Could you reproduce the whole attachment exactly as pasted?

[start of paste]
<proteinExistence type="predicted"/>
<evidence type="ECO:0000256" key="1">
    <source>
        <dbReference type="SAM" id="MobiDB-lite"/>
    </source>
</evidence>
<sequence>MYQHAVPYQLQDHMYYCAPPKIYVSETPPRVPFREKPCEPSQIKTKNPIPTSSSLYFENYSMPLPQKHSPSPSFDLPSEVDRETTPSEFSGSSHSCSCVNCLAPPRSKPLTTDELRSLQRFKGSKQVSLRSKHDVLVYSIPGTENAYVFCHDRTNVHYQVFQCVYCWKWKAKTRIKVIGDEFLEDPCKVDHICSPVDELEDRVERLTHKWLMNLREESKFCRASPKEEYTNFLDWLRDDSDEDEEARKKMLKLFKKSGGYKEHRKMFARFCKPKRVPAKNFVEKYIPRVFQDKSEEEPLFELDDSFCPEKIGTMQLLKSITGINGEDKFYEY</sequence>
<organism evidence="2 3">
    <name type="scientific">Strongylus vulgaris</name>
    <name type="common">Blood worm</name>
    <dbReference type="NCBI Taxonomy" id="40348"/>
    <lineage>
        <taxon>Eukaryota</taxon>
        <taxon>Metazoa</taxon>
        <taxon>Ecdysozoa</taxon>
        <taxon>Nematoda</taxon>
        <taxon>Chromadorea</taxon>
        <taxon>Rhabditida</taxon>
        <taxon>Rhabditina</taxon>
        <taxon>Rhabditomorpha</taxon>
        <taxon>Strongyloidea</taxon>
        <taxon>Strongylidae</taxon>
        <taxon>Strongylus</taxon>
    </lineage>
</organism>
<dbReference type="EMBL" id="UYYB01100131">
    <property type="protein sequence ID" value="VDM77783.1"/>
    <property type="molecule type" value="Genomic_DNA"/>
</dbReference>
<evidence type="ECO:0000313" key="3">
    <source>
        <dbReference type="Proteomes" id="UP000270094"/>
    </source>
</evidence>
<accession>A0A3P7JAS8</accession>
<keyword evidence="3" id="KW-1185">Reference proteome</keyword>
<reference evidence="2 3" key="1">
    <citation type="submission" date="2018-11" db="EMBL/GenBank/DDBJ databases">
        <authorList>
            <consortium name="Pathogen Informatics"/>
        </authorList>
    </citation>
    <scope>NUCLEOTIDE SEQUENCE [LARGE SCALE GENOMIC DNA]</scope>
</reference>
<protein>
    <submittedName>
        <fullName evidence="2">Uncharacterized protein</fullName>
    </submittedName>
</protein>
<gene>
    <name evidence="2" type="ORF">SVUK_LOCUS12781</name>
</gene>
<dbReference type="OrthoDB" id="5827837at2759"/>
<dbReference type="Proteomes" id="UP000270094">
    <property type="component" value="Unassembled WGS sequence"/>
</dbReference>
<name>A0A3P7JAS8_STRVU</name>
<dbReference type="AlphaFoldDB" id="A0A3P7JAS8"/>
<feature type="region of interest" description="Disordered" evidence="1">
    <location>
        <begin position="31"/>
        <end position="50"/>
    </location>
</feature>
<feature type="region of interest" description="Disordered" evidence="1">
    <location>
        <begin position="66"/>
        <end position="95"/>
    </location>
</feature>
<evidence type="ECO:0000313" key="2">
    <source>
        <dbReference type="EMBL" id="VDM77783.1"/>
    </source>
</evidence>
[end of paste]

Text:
<proteinExistence type="predicted"/>
<evidence type="ECO:0000256" key="1">
    <source>
        <dbReference type="SAM" id="MobiDB-lite"/>
    </source>
</evidence>
<sequence>MYQHAVPYQLQDHMYYCAPPKIYVSETPPRVPFREKPCEPSQIKTKNPIPTSSSLYFENYSMPLPQKHSPSPSFDLPSEVDRETTPSEFSGSSHSCSCVNCLAPPRSKPLTTDELRSLQRFKGSKQVSLRSKHDVLVYSIPGTENAYVFCHDRTNVHYQVFQCVYCWKWKAKTRIKVIGDEFLEDPCKVDHICSPVDELEDRVERLTHKWLMNLREESKFCRASPKEEYTNFLDWLRDDSDEDEEARKKMLKLFKKSGGYKEHRKMFARFCKPKRVPAKNFVEKYIPRVFQDKSEEEPLFELDDSFCPEKIGTMQLLKSITGINGEDKFYEY</sequence>
<organism evidence="2 3">
    <name type="scientific">Strongylus vulgaris</name>
    <name type="common">Blood worm</name>
    <dbReference type="NCBI Taxonomy" id="40348"/>
    <lineage>
        <taxon>Eukaryota</taxon>
        <taxon>Metazoa</taxon>
        <taxon>Ecdysozoa</taxon>
        <taxon>Nematoda</taxon>
        <taxon>Chromadorea</taxon>
        <taxon>Rhabditida</taxon>
        <taxon>Rhabditina</taxon>
        <taxon>Rhabditomorpha</taxon>
        <taxon>Strongyloidea</taxon>
        <taxon>Strongylidae</taxon>
        <taxon>Strongylus</taxon>
    </lineage>
</organism>
<dbReference type="EMBL" id="UYYB01100131">
    <property type="protein sequence ID" value="VDM77783.1"/>
    <property type="molecule type" value="Genomic_DNA"/>
</dbReference>
<evidence type="ECO:0000313" key="3">
    <source>
        <dbReference type="Proteomes" id="UP000270094"/>
    </source>
</evidence>
<accession>A0A3P7JAS8</accession>
<keyword evidence="3" id="KW-1185">Reference proteome</keyword>
<reference evidence="2 3" key="1">
    <citation type="submission" date="2018-11" db="EMBL/GenBank/DDBJ databases">
        <authorList>
            <consortium name="Pathogen Informatics"/>
        </authorList>
    </citation>
    <scope>NUCLEOTIDE SEQUENCE [LARGE SCALE GENOMIC DNA]</scope>
</reference>
<protein>
    <submittedName>
        <fullName evidence="2">Uncharacterized protein</fullName>
    </submittedName>
</protein>
<gene>
    <name evidence="2" type="ORF">SVUK_LOCUS12781</name>
</gene>
<dbReference type="OrthoDB" id="5827837at2759"/>
<dbReference type="Proteomes" id="UP000270094">
    <property type="component" value="Unassembled WGS sequence"/>
</dbReference>
<name>A0A3P7JAS8_STRVU</name>
<dbReference type="AlphaFoldDB" id="A0A3P7JAS8"/>
<feature type="region of interest" description="Disordered" evidence="1">
    <location>
        <begin position="31"/>
        <end position="50"/>
    </location>
</feature>
<feature type="region of interest" description="Disordered" evidence="1">
    <location>
        <begin position="66"/>
        <end position="95"/>
    </location>
</feature>
<evidence type="ECO:0000313" key="2">
    <source>
        <dbReference type="EMBL" id="VDM77783.1"/>
    </source>
</evidence>